Improving Teaching with Training and ICT addresses an education-related problem in a rural community of Haiti: Schools in La Chapelle, as in many other communities in the country, are suffering from a lack of access to educational resources and teachers’ qualification. This situation results in a poor-quality education for students. The project addresses the problem by providing primary teachers and school administrators with a pedagogical in-service training on information and communication technology (ICT) to give them access to resources for professional development and classroom practice. This project will lay the foundation for a great partnership between the participating schools and teachers in the community of La Chapelle so they can work together to improve the quality of education and enhance learning for students in the community as a whole.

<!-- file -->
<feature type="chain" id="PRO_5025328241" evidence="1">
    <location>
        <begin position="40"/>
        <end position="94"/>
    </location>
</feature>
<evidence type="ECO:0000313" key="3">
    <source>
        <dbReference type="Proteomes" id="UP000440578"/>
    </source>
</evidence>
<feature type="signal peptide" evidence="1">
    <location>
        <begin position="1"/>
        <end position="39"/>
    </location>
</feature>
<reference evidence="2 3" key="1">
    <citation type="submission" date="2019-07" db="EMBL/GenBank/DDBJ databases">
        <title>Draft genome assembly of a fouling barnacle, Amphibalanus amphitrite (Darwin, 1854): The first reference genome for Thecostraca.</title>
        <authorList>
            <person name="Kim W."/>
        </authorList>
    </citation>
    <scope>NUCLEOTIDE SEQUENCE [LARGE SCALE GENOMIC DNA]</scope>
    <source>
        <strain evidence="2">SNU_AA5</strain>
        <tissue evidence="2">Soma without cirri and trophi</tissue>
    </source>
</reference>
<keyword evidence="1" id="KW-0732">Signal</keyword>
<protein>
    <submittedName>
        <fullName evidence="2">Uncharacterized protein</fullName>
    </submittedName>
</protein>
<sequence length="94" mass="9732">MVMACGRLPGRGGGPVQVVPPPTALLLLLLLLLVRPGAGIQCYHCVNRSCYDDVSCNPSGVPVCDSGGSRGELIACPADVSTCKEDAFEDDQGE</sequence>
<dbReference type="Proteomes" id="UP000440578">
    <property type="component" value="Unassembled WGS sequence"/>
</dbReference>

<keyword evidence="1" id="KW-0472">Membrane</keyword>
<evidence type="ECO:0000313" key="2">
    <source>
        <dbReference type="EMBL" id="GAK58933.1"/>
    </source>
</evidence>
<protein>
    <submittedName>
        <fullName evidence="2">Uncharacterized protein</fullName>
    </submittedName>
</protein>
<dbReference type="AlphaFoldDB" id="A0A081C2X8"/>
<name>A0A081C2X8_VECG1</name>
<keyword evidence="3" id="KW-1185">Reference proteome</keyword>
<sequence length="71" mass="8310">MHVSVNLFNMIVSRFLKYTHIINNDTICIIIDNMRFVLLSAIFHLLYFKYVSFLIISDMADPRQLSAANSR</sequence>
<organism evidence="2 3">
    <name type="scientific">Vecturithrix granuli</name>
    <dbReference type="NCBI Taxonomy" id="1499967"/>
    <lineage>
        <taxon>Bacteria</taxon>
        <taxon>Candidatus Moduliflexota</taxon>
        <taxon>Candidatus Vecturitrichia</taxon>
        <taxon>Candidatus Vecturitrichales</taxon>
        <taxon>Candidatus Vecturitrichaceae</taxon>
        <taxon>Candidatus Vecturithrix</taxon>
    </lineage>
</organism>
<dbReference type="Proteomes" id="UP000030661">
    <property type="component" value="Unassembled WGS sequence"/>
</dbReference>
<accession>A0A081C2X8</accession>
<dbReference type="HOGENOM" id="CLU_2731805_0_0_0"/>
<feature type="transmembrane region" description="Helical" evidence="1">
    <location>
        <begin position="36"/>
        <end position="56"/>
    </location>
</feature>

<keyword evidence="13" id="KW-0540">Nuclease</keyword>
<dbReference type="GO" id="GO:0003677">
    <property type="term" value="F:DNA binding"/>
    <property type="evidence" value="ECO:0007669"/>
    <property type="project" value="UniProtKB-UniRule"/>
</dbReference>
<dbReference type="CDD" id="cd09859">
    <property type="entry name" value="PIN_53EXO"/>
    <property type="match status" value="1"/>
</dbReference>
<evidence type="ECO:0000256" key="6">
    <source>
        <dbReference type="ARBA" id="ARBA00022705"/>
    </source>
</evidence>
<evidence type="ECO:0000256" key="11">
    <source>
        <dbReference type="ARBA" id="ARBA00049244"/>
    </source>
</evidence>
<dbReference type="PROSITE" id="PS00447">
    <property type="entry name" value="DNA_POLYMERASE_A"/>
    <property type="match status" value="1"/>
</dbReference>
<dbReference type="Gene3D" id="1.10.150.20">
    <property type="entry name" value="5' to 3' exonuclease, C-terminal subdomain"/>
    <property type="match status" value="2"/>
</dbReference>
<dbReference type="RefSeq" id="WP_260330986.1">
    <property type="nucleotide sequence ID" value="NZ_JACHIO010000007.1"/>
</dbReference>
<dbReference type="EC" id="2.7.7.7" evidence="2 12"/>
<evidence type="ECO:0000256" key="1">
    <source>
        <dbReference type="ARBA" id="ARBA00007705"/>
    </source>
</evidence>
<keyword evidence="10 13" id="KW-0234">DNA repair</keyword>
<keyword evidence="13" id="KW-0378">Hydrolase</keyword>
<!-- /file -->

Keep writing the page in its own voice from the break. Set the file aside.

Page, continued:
Charity is a Registered Nurse and Midwife from Lilongwe, Malawi with a master's degree in public health from the University of Ghana, specializing in population, family and reproductive health. Charity has worked in the field of sexual reproductive health for 19 years as a service provider for SRH services, and a researcher and project coordinator at government hospitals, civil society organizations and research institutions. Presently, she works as a Program Coordinator for HIV Prevention, Treatment, Care and Psychosocial Support at the National Association for People Living with HIV/AIDS in Malawi (NAPHAM).